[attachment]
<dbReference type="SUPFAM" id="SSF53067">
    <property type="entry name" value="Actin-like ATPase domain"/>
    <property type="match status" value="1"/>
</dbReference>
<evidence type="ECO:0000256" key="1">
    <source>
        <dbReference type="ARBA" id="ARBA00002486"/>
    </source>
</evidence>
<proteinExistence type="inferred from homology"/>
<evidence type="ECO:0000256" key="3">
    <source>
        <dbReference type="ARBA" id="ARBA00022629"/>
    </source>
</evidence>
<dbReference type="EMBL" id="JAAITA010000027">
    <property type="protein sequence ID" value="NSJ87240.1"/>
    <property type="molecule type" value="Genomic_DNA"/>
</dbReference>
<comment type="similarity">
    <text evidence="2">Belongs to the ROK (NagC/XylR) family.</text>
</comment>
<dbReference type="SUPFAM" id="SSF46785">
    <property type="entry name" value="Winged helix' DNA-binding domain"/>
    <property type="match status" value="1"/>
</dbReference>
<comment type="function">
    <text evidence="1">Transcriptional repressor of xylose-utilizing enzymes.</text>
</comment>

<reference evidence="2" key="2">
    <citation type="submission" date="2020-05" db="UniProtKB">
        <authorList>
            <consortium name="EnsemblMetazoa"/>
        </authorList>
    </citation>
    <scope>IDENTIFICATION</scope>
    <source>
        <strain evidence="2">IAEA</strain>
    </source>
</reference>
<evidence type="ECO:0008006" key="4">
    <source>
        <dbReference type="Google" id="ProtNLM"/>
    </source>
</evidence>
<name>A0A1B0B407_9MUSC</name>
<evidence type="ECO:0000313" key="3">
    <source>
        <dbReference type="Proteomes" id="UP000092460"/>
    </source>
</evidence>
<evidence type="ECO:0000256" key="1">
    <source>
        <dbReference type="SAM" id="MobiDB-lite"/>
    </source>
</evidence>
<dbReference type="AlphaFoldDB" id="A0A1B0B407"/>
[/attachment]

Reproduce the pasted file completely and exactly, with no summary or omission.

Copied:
<dbReference type="SUPFAM" id="SSF53067">
    <property type="entry name" value="Actin-like ATPase domain"/>
    <property type="match status" value="1"/>
</dbReference>
<evidence type="ECO:0000256" key="1">
    <source>
        <dbReference type="ARBA" id="ARBA00002486"/>
    </source>
</evidence>
<proteinExistence type="inferred from homology"/>
<evidence type="ECO:0000256" key="3">
    <source>
        <dbReference type="ARBA" id="ARBA00022629"/>
    </source>
</evidence>
<dbReference type="EMBL" id="JAAITA010000027">
    <property type="protein sequence ID" value="NSJ87240.1"/>
    <property type="molecule type" value="Genomic_DNA"/>
</dbReference>
<comment type="similarity">
    <text evidence="2">Belongs to the ROK (NagC/XylR) family.</text>
</comment>
<dbReference type="SUPFAM" id="SSF46785">
    <property type="entry name" value="Winged helix' DNA-binding domain"/>
    <property type="match status" value="1"/>
</dbReference>
<comment type="function">
    <text evidence="1">Transcriptional repressor of xylose-utilizing enzymes.</text>
</comment>

<reference evidence="2" key="2">
    <citation type="submission" date="2020-05" db="UniProtKB">
        <authorList>
            <consortium name="EnsemblMetazoa"/>
        </authorList>
    </citation>
    <scope>IDENTIFICATION</scope>
    <source>
        <strain evidence="2">IAEA</strain>
    </source>
</reference>
<evidence type="ECO:0008006" key="4">
    <source>
        <dbReference type="Google" id="ProtNLM"/>
    </source>
</evidence>
<name>A0A1B0B407_9MUSC</name>
<evidence type="ECO:0000313" key="3">
    <source>
        <dbReference type="Proteomes" id="UP000092460"/>
    </source>
</evidence>
<evidence type="ECO:0000256" key="1">
    <source>
        <dbReference type="SAM" id="MobiDB-lite"/>
    </source>
</evidence>
<dbReference type="AlphaFoldDB" id="A0A1B0B407"/>